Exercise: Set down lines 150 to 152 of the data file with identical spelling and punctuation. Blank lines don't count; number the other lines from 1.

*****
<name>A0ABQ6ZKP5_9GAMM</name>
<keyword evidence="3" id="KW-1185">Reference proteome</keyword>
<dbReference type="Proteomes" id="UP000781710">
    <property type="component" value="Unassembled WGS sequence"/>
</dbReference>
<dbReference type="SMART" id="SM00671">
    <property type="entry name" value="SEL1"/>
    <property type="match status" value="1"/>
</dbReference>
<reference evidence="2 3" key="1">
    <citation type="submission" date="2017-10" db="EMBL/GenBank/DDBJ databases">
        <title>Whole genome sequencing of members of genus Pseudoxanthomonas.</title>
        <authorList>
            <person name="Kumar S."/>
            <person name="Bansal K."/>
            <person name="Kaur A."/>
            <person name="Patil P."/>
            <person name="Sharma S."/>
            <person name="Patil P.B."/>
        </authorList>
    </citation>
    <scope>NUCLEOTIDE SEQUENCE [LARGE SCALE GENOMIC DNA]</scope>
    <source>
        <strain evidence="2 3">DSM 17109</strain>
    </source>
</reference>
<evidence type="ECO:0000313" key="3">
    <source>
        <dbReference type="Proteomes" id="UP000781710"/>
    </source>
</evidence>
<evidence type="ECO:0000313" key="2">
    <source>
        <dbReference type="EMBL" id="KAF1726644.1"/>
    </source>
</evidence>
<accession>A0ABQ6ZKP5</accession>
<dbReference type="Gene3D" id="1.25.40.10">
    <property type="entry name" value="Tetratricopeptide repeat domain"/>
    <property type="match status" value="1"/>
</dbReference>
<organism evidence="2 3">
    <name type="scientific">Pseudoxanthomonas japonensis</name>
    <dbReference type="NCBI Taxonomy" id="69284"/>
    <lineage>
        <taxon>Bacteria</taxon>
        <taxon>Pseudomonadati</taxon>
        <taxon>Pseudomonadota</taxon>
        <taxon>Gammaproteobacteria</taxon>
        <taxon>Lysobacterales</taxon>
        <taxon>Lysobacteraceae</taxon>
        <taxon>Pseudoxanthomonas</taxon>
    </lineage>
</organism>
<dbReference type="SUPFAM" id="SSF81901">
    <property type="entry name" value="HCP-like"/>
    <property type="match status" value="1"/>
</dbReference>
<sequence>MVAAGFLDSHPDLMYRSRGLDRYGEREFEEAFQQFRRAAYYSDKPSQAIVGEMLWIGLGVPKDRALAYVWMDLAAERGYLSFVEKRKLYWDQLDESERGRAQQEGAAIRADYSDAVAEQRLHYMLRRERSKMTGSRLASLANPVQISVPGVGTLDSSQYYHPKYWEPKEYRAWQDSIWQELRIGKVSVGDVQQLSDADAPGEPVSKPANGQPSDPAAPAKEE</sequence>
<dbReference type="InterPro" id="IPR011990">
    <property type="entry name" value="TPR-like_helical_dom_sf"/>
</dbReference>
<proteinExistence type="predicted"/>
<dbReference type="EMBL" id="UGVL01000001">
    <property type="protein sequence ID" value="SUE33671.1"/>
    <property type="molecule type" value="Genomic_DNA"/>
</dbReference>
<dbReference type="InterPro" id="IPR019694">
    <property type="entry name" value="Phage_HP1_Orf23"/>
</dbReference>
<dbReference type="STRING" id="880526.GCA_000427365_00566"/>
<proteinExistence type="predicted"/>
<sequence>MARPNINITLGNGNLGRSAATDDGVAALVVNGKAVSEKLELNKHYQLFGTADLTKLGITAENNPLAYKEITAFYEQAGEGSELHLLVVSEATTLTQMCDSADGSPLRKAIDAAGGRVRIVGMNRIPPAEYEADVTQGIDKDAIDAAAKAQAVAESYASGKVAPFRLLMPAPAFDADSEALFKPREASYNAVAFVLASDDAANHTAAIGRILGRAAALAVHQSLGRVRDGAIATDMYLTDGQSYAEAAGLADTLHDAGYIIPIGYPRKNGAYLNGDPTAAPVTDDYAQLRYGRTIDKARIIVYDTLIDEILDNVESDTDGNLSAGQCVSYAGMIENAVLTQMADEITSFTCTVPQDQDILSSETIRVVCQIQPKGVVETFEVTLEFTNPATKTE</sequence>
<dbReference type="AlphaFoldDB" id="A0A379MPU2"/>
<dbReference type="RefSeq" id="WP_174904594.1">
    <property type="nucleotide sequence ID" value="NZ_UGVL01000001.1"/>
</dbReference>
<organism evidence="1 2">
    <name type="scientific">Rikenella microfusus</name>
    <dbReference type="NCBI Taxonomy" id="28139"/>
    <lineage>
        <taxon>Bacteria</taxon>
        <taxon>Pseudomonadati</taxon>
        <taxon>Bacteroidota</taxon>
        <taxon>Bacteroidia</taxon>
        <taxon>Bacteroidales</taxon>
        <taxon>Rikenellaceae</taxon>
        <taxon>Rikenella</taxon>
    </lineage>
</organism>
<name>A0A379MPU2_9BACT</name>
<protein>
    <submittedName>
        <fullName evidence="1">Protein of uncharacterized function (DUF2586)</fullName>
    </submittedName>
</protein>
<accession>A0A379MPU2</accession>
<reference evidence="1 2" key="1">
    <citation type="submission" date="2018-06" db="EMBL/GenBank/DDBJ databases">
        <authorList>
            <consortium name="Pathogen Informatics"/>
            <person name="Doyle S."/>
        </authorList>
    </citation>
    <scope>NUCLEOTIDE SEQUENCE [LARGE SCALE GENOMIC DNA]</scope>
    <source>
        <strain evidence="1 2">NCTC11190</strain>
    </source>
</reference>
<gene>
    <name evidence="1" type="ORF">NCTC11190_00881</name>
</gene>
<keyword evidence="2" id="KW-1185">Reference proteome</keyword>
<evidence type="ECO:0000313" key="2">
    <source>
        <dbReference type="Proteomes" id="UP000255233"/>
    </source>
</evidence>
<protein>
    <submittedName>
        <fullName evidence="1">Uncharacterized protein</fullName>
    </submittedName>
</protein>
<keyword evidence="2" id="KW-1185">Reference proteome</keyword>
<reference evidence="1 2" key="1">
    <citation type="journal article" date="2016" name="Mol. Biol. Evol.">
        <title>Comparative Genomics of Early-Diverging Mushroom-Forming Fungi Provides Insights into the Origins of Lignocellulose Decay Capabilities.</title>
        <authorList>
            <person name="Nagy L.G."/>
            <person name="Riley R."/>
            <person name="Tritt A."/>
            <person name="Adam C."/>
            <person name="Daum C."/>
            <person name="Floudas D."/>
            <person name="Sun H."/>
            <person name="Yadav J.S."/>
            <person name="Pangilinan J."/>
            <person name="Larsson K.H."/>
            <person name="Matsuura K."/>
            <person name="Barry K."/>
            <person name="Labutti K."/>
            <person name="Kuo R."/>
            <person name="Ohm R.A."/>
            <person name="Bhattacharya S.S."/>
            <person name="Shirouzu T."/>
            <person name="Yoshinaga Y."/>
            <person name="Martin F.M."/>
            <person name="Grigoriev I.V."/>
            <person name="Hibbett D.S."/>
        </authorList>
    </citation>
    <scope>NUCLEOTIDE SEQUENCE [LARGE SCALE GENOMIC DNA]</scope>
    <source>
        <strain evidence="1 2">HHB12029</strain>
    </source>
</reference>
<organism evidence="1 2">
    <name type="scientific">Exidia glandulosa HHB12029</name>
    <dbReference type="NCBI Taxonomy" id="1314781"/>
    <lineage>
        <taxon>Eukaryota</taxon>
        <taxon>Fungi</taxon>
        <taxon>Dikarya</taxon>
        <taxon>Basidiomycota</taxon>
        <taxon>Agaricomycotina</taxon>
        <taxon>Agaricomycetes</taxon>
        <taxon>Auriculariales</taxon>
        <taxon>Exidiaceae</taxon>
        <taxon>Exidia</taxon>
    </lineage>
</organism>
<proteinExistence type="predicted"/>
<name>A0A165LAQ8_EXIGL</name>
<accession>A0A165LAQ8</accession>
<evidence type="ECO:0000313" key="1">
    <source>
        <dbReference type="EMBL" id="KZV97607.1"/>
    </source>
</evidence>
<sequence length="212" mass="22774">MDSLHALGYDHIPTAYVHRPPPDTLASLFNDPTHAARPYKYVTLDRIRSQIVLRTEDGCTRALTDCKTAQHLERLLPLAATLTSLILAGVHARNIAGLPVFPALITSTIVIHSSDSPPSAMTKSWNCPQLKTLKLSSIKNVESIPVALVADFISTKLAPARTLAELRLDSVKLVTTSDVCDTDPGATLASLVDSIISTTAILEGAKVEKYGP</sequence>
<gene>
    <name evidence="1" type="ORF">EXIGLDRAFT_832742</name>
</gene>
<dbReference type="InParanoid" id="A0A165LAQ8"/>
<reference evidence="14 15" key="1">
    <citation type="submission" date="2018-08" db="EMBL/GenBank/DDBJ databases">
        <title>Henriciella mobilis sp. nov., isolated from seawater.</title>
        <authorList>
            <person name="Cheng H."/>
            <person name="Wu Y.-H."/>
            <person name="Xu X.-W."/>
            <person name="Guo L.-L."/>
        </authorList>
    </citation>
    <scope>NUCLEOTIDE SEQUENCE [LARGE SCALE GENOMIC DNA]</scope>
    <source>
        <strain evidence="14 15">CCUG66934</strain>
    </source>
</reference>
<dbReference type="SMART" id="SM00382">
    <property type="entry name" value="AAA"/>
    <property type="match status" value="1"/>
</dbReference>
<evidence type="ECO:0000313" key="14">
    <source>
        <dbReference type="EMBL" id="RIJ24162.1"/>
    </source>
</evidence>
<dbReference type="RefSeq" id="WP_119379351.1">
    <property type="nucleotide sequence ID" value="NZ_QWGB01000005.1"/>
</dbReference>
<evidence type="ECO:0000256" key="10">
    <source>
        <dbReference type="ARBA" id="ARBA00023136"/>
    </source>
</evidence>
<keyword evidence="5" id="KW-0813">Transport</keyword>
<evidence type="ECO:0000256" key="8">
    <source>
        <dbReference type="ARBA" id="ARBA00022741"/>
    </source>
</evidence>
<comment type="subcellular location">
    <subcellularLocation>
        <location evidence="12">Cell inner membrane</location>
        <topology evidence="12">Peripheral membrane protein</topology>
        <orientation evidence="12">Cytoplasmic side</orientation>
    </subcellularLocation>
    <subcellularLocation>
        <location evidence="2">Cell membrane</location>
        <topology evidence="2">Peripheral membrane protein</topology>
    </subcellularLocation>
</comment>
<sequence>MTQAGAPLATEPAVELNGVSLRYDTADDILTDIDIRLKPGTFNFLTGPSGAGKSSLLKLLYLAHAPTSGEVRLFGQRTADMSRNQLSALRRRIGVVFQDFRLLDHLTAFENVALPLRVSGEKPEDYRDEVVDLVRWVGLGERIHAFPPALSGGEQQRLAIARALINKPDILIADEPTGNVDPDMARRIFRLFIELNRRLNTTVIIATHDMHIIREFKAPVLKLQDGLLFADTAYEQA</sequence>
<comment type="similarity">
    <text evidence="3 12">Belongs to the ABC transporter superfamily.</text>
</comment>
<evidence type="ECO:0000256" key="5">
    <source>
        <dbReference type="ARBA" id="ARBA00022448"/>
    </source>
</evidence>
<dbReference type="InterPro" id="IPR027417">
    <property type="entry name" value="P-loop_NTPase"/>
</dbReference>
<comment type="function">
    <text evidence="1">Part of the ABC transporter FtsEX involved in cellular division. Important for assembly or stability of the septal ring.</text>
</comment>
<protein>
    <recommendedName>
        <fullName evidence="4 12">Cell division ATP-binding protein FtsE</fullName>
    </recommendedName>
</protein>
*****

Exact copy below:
        </authorList>
    </citation>
    <scope>NUCLEOTIDE SEQUENCE [LARGE SCALE GENOMIC DNA]</scope>